US carriers said to have rejected 'kill switch' technology last year
U.S. wireless carriers were offered a technology last year that supporters say would dramatically cut incidents of smartphone theft, but the carriers turned it down, according to sources with knowledge of the proposal.
The so-called “kill-switch” software allows consumers to remotely wipe and render their phones useless if stolen. Law enforcement and politicians believe the incentive for stealing a smartphone or tablet would be greatly reduced if the technology became standard, because the devices could quickly be rendered useless.
A proposal by Samsung to the five largest U.S. carriers would have made the LoJack software, developed by Canada’s Absolute Software, a standard component on many of its Android phones in the U.S.
The proposal followed pressure from the offices of the San Francisco District Attorney and the New York Attorney General for the industry to do more to prevent phone theft. In many major U.S. cities, more than half of all street theft involves a smartphone or tablet. A handful of people have been killed for their devices.
On July 18, 2013, Samsung and Absolute met with technical experts from the Northern California Regional Intelligence Center, a high-tech crimes unit, and other law enforcement representatives in San Francisco. The experts were given phones with the system installed and attempted to circumvent the technology. At the same meeting, Apple demonstrated its yet-to-be-released Activation Lock feature, which provides a similar kill-switch function for iOS 7 devices.
In September, Samsung proposed to the carriers that the software be installed on its phones, said John Livingstone, who was CEO of Absolute at the time.
To work, the LoJack system requires two components. The first is code buried with the phone’s firmware that ensures it remains active even if the operating system is reinstalled. The second is a desktop app through which users control the software. Most cellphones in the U.S. are sold by carriers, so their approval is required for apps to be pre-installed on devices.
Samsung’s proposal was unique. LoJack typically costs $30 a year and includes physical retrieval of the phone if it’s located, or a payment to the user of up to $600. Samsung offered to provide the kill-switch portion of the system at no charge—allowing a stolen phone to be disabled—and giving consumers the option of paying for the retrieval service, said Livingstone.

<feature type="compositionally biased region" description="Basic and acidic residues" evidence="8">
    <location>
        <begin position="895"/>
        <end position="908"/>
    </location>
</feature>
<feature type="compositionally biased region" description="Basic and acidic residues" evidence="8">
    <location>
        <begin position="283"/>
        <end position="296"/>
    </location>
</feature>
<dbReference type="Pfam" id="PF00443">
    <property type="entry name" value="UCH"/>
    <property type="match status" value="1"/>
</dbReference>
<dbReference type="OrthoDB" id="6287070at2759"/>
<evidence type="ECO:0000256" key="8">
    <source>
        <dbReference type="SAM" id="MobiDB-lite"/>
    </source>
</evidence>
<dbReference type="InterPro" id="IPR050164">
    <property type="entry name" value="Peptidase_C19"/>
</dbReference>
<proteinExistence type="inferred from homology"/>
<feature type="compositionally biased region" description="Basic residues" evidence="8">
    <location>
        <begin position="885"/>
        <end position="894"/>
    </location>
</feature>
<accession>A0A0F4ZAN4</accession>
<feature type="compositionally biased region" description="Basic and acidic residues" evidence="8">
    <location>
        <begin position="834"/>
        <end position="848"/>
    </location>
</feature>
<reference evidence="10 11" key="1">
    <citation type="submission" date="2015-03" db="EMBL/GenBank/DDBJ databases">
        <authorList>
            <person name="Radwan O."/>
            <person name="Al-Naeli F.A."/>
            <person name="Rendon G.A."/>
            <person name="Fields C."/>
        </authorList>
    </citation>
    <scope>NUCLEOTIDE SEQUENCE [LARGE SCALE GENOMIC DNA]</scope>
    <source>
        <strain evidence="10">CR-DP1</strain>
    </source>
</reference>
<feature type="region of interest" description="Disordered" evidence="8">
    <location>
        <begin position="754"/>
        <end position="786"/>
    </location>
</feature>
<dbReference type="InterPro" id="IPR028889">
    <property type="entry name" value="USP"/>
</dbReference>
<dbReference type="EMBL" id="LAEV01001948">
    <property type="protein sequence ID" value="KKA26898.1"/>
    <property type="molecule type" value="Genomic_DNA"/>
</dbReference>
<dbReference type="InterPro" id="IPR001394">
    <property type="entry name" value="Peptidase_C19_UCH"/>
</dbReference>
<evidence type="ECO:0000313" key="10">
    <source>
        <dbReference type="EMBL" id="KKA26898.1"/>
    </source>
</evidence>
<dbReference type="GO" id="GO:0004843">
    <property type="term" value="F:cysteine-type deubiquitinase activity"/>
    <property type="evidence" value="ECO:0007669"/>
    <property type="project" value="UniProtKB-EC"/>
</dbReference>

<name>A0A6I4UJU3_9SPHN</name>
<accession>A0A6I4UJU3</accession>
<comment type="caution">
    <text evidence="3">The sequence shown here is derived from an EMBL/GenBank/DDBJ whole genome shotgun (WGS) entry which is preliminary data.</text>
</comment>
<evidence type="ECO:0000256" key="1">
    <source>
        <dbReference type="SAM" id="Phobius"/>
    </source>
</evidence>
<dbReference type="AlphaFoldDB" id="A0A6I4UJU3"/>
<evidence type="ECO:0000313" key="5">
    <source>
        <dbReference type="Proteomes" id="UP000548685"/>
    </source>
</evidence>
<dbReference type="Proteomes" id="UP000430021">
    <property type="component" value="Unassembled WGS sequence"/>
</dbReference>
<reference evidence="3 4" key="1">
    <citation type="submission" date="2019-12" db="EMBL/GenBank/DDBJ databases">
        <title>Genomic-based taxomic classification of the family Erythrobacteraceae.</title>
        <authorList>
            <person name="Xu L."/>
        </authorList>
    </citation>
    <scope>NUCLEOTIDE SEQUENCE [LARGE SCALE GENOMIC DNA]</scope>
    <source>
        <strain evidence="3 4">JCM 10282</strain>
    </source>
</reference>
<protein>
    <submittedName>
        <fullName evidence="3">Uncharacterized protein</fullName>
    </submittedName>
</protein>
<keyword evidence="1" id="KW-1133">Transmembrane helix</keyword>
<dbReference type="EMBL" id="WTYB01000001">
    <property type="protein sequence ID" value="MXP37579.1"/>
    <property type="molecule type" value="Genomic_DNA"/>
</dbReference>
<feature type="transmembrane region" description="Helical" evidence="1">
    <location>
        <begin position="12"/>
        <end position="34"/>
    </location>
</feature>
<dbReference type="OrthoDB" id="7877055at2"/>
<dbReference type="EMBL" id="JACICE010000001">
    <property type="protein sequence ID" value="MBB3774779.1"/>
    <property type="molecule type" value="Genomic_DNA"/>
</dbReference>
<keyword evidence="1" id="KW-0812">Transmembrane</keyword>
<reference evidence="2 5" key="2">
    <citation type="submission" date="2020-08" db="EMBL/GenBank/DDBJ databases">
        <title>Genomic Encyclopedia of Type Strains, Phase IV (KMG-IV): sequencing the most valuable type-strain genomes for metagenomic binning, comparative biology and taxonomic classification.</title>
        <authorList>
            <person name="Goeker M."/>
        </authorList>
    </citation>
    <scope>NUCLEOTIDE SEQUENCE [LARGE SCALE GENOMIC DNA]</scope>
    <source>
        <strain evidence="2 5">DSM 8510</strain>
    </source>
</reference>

“Samsung took it out to the carriers,” he said. “They proposed the Absolute LoJack kill switch to the big five phone companies. At that time, the carriers were not interested.”
As a result, only the firmware portion of the LoJack system is pre-installed in a handful of Samsung phones and tablets. For it to be used, consumers have to download the app and subscribe to the service. There is no free version.
Samsung declined to comment for this article, citing “confidential business conversations” with Verizon. Absolute declined to “speculate” about any business deals between Samsung and the carriers.
Verizon Wireless declined several requests for an interview. In a statement, the carrier said it supports a free kill-switch for Android phones but that “no manufacturer has yet made one available to us and press reports to the contrary are inaccurate.”
After further requests for comment, the company acknowledged it had worked with Samsung to evaluate a kill-switch application that would have been free to consumers. “However, during the course of evaluating the application, Samsung concluded that there were still unresolved technical and logistical issues associated with this application,” Verizon said.
Denying it had rejected the software, it later said, “The Samsung app did not pass the evaluation process.”
It did not respond to a request for further clarification.
Carriers to blame?
Critics, including San Francisco District Attorney George Gascon, say the carriers are dragging their feet on deploying a kill-switch, in part because they sell insurance contracts to cover loss or damage of many new phones.
The carriers typically defer questions about the kill switch issue to the CTIA, the industry’s powerful lobbying group in Washington, D.C., which declined an interview request for this story.
The CTIA has been championing a database that would block stolen phones from being activated on new networks, but the database covers only a handful of countries. The CTIA acknowledged this shortcoming earlier this year in a statement, saying “we need more international carriers and countries to participate to help remove the after market abroad for these trafficked devices.”
“We encourage consumers to use currently available apps and features that remotely wipe, track and lock their devices in case they are lost or stolen, and our members are continuing to explore and offer new technologies to address these crimes while not inadvertently creating a ‘trap door’ that hackers and cybercriminals could exploit,” the CTIA said.
The group also supports proposed legislation that would impose stricter penalties on those reprogramming stolen phones. But it is resisting legislation that would require the cellular industry to install kill switches.
It might have a fight on its hands.
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